Friday 15 December 2017

Gaelic games: International Rules under threat due to AFL pay row

Cliona Foley

Cliona Foley

THIS year's International Rules Series could yet be scrapped as an escalating pay row between Australian Rules players and their bosses threatens its existence.

A boycott of the international series is one of the weapons that AFL players are now reportedly considering in their battle to break a deadlock in pay negotiations, which have intensified in recent days.

The AFL Players Association (AFLPA) brought 400 players to a landmark meeting in Melbourne in midweek, and another 300 were involved via video link, when the union were given a full mandate to do whatever is needed to secure a new collective bargaining agreement.

When the meeting concluded the AFLPA said that "strike action is the last thing on players' minds".

But Australian media sources have revealed that the players have discussed the nuclear option of going on strike but only for the International Series and the AFL's pre-season NAB Cup.

The players apparently expressed a desire not to do anything that would impact on their Premiership season.

The fact that Australia is hosting the series this year makes it a particularly good negotiating tool and publicity vehicle.

Ireland are due to play Australia in Melbourne on October 28 and the second Test is fixed for the Metricon Stadium in Queensland on November 4.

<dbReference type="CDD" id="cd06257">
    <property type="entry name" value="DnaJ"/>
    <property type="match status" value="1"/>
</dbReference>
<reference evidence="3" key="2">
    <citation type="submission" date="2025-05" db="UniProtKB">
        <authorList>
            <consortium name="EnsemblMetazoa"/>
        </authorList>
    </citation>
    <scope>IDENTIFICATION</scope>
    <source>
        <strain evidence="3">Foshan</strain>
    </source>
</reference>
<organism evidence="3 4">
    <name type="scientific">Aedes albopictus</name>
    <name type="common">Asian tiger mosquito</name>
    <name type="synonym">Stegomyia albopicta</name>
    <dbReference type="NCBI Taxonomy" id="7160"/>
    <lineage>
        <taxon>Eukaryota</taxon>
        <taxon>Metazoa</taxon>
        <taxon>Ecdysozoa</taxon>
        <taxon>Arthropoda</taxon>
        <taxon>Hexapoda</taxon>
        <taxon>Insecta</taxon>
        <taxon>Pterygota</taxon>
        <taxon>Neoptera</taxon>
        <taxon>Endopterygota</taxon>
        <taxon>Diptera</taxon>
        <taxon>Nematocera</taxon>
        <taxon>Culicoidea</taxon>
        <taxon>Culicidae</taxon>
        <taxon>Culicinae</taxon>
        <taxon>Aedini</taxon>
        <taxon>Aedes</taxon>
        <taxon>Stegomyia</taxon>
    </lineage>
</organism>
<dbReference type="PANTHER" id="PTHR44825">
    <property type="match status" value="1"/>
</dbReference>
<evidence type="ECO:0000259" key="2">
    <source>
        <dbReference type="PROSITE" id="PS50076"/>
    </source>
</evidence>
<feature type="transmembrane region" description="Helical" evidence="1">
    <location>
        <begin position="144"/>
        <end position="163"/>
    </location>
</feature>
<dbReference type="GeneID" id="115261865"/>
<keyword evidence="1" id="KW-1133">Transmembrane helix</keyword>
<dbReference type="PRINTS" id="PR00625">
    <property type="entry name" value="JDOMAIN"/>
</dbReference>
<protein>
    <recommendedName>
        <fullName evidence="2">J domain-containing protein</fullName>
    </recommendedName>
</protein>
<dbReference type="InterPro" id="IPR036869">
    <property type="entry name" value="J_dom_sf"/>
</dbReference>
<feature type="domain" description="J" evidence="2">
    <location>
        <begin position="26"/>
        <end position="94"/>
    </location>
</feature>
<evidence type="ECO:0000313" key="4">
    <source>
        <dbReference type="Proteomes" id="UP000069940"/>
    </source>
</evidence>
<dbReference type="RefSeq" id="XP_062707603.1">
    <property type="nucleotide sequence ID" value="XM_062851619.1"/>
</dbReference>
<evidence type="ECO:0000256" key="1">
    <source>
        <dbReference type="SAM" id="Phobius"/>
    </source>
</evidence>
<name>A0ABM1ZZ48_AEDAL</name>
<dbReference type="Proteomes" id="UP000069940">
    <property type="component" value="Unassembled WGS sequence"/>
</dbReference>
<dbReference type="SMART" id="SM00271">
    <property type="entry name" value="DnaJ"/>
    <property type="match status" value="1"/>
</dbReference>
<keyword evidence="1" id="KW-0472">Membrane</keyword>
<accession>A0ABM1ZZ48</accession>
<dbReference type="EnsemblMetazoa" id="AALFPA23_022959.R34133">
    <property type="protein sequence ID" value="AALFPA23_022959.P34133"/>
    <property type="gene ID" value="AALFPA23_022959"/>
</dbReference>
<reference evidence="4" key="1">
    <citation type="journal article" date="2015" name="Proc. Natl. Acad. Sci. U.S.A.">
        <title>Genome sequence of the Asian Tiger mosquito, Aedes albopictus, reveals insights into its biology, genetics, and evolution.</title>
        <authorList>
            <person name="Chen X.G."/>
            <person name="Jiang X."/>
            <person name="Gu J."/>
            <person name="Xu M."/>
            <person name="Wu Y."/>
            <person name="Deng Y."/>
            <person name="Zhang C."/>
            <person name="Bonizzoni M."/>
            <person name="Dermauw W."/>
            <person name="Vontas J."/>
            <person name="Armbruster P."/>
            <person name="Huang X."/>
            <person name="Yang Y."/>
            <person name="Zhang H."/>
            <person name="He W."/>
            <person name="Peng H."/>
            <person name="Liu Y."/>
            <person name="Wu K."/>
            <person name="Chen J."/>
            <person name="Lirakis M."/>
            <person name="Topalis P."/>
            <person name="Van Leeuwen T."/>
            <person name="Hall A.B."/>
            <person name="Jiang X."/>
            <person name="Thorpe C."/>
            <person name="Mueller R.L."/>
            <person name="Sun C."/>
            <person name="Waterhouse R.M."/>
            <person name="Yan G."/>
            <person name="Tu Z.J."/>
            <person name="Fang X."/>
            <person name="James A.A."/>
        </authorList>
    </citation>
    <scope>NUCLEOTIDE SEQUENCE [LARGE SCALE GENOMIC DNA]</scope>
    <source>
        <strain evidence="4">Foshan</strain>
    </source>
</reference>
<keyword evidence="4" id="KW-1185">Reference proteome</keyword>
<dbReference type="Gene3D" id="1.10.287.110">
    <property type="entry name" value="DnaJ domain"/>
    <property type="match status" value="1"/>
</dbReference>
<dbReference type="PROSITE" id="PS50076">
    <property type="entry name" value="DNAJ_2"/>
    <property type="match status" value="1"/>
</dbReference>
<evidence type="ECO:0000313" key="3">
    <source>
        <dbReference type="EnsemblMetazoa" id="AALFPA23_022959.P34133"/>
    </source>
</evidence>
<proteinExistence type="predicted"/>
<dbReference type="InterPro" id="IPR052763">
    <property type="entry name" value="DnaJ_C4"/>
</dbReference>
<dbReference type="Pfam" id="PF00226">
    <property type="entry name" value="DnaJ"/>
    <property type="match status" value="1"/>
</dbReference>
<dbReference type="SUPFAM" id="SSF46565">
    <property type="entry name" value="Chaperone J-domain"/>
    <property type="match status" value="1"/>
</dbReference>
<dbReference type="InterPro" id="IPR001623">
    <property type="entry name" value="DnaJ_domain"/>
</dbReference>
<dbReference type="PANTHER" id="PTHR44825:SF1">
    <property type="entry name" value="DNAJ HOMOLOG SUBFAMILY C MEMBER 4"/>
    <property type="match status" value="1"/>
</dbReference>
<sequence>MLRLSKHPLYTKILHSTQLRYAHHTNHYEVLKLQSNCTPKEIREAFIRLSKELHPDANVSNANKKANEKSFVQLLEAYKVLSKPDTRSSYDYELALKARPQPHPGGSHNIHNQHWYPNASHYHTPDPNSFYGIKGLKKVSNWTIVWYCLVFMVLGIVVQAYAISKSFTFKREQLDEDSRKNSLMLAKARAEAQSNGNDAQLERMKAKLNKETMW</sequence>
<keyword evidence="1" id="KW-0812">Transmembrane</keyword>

The latter has been chosen particularly to showcase Aussie Rules' newest franchise as it is home to the Gold Coast club.

The players are fighting for a fixed percentage -- a 25pc to 27pc cut -- of all AFL revenue and only a three-year deal, which the AFL says equates to $1.32bn over five years.

The association has already offered them a five-year deal involving a lump sum of $1.1bn and negotiations are becoming increasingly heated.

AFL chief executive Andrew Demetriou, himself a former head of the players' union, has accused the union of misrepresenting the figures to the players. Club CEOs are expected to support the AFL's stance when they meet for a two-day conference next week.

Worries have also increased because today was originally set as a nominal deadline for the new pay deal.

The current deal does not expire until the end of the AFL season in September and negotiations are expected to intensify in the coming weeks.

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